Pamela Assid, DNP, RN, is a board-certified nursing specialist with over 25 years of expertise in emergency, pediatric, and leadership roles.
Isabel Casimiro, MD, is board-certified in internal medicine and works as an endocrinologist at the University of Chicago.
In the United States, around 90% or more of people affected by diabetes have type 2 diabetes. People affected by this condition cannot use insulin effectively. Cells become resistant to insulin, making them not take in enough sugar. In turn, the pancreas cannot produce enough insulin to keep up with blood glucose (sugar) levels. The high blood glucose levels that result can adversely affect different body systems, such as cardiovascular (heart) or renal (kidney) systems.
Whether you’re newly diagnosed or have had type 2 diabetes for years, it’s essential to make changes to manage symptoms and maintain healthy blood glucose levels.
This article will offer tips, including diet, exercise, blood sugar monitoring, and more, to help you better manage type 2 diabetes and its symptoms.
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For many years, carbohydrate counting was considered integral to diabetes meal planning, but new information has shown that carbohydrate intake isn’t all bad. Instead, the American Diabetes Association (ADA) recommends the diabetic plate method. This is a way to balance meals proportionally without calorie counting to maintain a healthy diet.
First, fill half of your plate with non-starchy vegetables, which tend to be lower in carbohydrates and keep blood glucose levels down. These include:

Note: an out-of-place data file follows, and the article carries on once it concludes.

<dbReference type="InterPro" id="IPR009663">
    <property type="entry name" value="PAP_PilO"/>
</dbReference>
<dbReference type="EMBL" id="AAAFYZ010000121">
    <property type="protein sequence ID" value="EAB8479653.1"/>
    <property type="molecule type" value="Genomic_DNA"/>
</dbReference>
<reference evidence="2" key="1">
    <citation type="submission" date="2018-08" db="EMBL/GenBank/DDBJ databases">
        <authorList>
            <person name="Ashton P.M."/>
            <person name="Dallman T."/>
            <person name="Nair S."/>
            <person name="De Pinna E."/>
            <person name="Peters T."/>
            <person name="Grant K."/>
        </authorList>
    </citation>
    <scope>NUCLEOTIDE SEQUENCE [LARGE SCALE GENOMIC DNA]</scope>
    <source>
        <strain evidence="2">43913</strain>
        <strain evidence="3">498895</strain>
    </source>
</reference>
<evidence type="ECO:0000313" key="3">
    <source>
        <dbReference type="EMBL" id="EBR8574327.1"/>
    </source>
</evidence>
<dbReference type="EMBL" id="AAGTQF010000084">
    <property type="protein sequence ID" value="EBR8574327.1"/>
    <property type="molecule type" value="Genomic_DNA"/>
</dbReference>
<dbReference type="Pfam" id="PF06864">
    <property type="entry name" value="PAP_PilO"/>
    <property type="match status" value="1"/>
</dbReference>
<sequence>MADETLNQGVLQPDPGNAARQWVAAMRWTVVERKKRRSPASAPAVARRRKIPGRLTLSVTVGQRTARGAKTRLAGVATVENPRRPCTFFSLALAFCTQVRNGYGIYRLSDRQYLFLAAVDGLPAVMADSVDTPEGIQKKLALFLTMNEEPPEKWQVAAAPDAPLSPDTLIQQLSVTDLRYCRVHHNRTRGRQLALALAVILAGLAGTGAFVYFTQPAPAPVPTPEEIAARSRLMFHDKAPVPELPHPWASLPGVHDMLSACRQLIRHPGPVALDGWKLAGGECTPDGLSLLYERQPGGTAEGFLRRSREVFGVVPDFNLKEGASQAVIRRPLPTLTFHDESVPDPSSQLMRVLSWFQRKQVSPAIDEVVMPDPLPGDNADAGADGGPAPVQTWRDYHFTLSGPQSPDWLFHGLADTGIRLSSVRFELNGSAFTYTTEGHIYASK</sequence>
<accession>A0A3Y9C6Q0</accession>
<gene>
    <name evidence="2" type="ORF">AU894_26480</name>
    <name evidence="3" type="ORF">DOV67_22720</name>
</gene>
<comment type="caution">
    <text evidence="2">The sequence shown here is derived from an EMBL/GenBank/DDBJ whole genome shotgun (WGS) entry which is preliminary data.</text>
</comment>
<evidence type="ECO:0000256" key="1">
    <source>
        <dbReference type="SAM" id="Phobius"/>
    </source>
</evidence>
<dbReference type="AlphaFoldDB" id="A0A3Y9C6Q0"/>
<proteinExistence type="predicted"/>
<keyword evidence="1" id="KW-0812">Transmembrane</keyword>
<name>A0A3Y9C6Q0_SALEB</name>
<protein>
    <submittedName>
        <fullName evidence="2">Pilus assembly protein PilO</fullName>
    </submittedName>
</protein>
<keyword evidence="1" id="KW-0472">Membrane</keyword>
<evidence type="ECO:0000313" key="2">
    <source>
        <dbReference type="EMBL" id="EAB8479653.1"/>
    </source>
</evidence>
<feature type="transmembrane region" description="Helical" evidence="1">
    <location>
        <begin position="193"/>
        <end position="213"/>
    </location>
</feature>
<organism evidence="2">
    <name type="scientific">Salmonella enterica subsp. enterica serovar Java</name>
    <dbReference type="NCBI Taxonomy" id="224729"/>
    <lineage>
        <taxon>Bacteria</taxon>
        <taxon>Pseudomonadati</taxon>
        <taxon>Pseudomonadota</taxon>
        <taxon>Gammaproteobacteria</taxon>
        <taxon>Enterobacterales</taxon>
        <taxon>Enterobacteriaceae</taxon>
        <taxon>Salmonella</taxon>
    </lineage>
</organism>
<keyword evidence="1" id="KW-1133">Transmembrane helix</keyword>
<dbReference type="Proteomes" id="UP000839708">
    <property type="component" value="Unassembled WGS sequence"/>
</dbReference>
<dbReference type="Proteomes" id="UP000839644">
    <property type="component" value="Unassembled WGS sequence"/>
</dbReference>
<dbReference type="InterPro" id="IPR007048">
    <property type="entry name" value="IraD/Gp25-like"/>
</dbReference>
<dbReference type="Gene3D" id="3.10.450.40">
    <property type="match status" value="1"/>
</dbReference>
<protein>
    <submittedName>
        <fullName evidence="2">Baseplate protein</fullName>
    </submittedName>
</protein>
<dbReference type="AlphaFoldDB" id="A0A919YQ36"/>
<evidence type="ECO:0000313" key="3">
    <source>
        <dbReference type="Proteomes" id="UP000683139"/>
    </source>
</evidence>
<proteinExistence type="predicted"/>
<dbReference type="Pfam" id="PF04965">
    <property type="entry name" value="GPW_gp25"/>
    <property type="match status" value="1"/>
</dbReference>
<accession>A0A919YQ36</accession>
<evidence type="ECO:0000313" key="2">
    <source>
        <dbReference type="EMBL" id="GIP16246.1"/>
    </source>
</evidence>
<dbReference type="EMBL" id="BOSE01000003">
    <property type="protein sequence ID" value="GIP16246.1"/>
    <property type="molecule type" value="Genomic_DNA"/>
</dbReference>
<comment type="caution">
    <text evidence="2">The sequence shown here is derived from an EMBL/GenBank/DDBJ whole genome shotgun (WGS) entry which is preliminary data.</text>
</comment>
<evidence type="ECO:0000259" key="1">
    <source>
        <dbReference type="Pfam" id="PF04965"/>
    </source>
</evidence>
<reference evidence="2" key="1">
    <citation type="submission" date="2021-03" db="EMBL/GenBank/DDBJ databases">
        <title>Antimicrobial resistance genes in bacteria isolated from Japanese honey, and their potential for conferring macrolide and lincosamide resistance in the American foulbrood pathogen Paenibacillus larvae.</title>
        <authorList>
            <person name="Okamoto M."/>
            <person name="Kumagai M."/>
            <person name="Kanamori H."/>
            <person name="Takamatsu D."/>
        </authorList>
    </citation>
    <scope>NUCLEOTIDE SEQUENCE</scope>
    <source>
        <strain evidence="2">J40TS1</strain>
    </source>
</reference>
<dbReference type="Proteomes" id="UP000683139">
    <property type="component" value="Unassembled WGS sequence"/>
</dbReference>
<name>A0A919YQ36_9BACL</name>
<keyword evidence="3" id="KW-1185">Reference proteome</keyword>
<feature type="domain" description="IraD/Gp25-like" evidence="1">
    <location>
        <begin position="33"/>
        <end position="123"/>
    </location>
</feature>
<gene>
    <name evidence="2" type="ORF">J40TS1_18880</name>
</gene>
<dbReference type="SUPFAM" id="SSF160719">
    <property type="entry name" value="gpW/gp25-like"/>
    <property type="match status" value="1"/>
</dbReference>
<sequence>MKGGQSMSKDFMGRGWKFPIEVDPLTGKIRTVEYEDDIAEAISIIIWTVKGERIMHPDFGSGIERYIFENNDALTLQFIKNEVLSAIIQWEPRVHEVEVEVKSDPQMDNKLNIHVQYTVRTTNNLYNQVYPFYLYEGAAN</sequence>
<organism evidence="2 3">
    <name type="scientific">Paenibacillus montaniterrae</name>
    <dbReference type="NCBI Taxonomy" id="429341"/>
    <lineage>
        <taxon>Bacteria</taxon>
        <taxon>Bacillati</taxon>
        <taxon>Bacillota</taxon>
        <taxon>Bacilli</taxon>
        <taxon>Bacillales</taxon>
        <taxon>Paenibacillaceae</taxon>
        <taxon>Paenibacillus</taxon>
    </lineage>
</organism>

Limiting your consumption of foods high in saturated fat, trans fat, and added sugar can help support better blood sugar management and prevent health complications related to diabetes.
Next, fill one-fourth of your plate with lean proteins, which are lower in fats. Lean protein choices include:
According to a 2017 review of nine studies, low-carb diets could help enhance blood sugar management in people with type 2 diabetes while also improving triglycerides and high-density lipoprotein (HDL) (considered good) cholesterol levels.
Finally, the last one-fourth of your plate should include carbohydrates. The type of carbohydrates chosen will ideally keep blood glucose levels low rather than making them spike. These include:
Staying active is essential to maintaining healthy blood glucose levels. Even starting with something simple, like walking, can help the body use insulin more effectively. If you're not usually physically active, work with your healthcare provider to identify fitness goals.
When starting an exercise regimen, it can be helpful to consider the following:
Achieving a healthy weight can help your body use insulin more effectively, control blood sugar levels, cholesterol, triglycerides, and blood pressure (particularly for those who have obesity), and increase energy levels.
Some things to consider to assist with weight control include: